Employees with mental health concerns need to be accommodated

In a recent decision, an adjudicator of the Public Service Labour Relations and Employment Board found that the Parole Board of Canada failed to accommodate an employee’s disability, contrary to the Canadian Human Rights Act.  This decision provides important confirmation that employees with mental health concerns must be accommodated by their employers up to the point of undue hardship.


A grievance was filed by Line Emond, a statistics and data quality manager at the Parole Board of Canada, due to emotional stress caused by her fear of a co-worker. The medical evidence presented at the hearing revealed that the grievor’s fear was real and the emotional stress caused by the co-worker’s presence affected her ability to work. She had requested accommodation from her employer permitting her to work anywhere except in the same building as her co-worker.  While the employer offered to move her to an office on a separate floor with additional security, the grievor’s treating physicians agreed that the employer’s proposal was insufficient as the grievor would continue to feel unsafe. The medical evidence demonstrated that this emotional stress affected her memory, concentration and her ability to function normally.

Board’s Decision

In a decision rendered on January 25, 2016, Adjudicator Linda Gobeil allowed Ms. Emond’s grievance. The Adjudicator found that the grievor suffered from a disability or incapacity: the emotional stress suffered by the employee amounted to a disability that triggered the employer’s duty to accommodate. The Adjudicator further found that the employer failed in its duty to provide reasonable accommodation. The Adjudicator found that the employer’s proposed solution was not a reasonable one, and it was reasonable to expect the employer to be able to locate a workspace in another location for the employee. The employer was ordered to find a workspace in another building for Ms. Emond, and Ms. Emond also received compensation for the lost wages and benefits during her time on long-term disability.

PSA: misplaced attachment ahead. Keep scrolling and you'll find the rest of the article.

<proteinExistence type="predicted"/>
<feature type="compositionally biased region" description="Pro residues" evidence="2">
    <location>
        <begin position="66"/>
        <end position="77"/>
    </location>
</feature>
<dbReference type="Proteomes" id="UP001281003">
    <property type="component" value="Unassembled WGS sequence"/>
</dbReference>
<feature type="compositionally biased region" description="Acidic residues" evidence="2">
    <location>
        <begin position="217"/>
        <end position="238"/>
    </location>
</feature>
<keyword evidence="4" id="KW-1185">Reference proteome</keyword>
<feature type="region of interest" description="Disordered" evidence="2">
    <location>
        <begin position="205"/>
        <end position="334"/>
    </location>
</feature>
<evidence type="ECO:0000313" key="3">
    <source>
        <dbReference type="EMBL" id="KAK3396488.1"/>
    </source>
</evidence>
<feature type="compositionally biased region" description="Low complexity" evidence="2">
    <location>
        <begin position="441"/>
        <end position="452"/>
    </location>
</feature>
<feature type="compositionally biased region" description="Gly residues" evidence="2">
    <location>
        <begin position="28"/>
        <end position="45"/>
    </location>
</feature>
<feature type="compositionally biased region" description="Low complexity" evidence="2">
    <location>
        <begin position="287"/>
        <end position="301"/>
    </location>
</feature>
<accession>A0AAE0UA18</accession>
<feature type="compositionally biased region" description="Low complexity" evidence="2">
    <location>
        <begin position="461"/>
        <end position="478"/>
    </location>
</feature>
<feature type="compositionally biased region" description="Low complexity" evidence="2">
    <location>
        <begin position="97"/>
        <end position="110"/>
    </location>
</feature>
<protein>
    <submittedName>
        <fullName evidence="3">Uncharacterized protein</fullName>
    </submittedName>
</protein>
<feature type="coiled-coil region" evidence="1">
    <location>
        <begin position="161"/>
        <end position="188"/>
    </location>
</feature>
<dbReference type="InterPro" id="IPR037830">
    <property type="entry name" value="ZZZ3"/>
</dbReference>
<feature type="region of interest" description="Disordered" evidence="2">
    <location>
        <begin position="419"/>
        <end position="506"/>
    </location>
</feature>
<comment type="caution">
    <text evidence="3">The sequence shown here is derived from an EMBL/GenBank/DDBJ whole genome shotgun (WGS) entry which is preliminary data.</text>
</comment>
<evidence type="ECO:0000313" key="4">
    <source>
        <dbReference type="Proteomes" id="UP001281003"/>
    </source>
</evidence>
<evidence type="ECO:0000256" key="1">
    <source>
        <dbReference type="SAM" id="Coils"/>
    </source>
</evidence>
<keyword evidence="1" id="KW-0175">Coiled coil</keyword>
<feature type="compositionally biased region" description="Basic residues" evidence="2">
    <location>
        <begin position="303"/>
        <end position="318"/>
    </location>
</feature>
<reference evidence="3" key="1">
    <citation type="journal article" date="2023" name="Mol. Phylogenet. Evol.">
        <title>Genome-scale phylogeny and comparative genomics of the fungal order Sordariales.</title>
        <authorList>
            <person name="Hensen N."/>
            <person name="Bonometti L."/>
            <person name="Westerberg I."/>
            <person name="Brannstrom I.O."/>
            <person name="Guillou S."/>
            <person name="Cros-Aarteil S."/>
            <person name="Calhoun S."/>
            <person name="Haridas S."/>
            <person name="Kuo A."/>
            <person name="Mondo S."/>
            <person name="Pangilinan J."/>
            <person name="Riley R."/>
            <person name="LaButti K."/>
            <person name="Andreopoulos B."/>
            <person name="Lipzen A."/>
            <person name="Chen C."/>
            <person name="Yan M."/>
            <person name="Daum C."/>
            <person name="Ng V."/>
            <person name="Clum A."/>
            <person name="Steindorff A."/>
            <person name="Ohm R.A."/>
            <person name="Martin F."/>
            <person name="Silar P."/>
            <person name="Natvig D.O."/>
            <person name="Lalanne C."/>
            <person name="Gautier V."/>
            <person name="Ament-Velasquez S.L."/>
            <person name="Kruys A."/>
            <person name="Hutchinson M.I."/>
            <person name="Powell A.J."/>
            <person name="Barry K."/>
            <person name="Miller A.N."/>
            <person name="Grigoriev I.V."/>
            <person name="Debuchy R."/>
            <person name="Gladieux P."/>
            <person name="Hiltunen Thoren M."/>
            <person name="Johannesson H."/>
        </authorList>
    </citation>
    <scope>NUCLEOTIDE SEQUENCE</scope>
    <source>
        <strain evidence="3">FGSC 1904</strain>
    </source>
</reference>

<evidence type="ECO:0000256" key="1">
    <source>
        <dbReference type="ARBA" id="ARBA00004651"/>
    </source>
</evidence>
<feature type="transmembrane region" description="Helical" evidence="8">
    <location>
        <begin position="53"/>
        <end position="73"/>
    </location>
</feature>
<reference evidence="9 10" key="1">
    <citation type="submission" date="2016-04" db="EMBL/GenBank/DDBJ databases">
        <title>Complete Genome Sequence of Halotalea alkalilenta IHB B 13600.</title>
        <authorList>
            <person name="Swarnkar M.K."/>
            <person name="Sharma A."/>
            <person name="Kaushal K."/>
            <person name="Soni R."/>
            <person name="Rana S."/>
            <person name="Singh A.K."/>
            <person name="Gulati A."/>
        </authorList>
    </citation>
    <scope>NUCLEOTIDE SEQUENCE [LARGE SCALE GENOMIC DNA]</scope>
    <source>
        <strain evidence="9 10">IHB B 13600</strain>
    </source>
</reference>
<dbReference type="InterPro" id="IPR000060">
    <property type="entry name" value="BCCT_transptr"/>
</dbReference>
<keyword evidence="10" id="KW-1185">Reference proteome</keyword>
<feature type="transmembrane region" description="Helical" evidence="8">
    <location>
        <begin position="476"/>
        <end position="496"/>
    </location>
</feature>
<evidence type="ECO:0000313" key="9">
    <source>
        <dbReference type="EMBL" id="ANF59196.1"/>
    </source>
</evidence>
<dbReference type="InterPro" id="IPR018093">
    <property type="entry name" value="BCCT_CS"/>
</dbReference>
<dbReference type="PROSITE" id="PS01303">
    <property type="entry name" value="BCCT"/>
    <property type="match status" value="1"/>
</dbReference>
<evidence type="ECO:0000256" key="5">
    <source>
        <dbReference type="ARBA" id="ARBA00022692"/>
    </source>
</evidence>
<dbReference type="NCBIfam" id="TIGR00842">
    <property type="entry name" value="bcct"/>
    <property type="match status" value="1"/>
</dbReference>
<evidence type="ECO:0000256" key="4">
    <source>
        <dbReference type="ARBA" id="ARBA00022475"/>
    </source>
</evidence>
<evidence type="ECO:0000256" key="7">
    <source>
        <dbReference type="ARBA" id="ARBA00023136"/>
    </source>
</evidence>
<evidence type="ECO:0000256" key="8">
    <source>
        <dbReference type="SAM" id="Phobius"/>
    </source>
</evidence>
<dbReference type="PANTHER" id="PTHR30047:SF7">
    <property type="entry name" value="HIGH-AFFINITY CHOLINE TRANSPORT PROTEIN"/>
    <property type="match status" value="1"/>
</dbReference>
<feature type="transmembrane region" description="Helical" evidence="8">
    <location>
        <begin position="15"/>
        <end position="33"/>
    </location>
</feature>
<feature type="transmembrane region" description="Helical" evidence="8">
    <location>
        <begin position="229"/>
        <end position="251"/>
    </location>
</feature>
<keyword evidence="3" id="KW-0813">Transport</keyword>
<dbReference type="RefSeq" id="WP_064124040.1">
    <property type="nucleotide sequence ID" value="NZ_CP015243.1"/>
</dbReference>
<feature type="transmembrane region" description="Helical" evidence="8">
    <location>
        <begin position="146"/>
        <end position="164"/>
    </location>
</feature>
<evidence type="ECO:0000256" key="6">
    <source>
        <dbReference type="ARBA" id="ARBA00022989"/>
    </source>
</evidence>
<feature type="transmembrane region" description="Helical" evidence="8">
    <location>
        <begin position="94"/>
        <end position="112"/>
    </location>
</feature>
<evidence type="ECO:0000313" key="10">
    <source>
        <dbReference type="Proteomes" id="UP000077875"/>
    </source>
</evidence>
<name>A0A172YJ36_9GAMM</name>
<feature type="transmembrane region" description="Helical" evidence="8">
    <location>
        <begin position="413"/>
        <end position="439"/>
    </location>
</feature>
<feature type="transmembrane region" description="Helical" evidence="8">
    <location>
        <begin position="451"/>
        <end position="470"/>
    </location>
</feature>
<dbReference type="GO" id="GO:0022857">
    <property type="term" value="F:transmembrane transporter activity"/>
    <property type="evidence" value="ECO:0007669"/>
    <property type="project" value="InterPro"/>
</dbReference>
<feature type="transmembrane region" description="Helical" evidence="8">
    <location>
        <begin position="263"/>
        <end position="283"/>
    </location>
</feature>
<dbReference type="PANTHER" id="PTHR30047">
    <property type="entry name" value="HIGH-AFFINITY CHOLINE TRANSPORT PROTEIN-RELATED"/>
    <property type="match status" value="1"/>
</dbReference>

As counsel for the grievor, Kim Patenaude, of RavenLaw, told the Ottawa Citizen, the Adjudicator’s decision “has the potential to broaden an employer’s responsibility to provide accommodation” and is a win for employees with disabilities, especially those with mental health concerns.

[This article is for informational purposes only and does not constitute legal advice, which cannot be given without consideration of your individual circumstances.]

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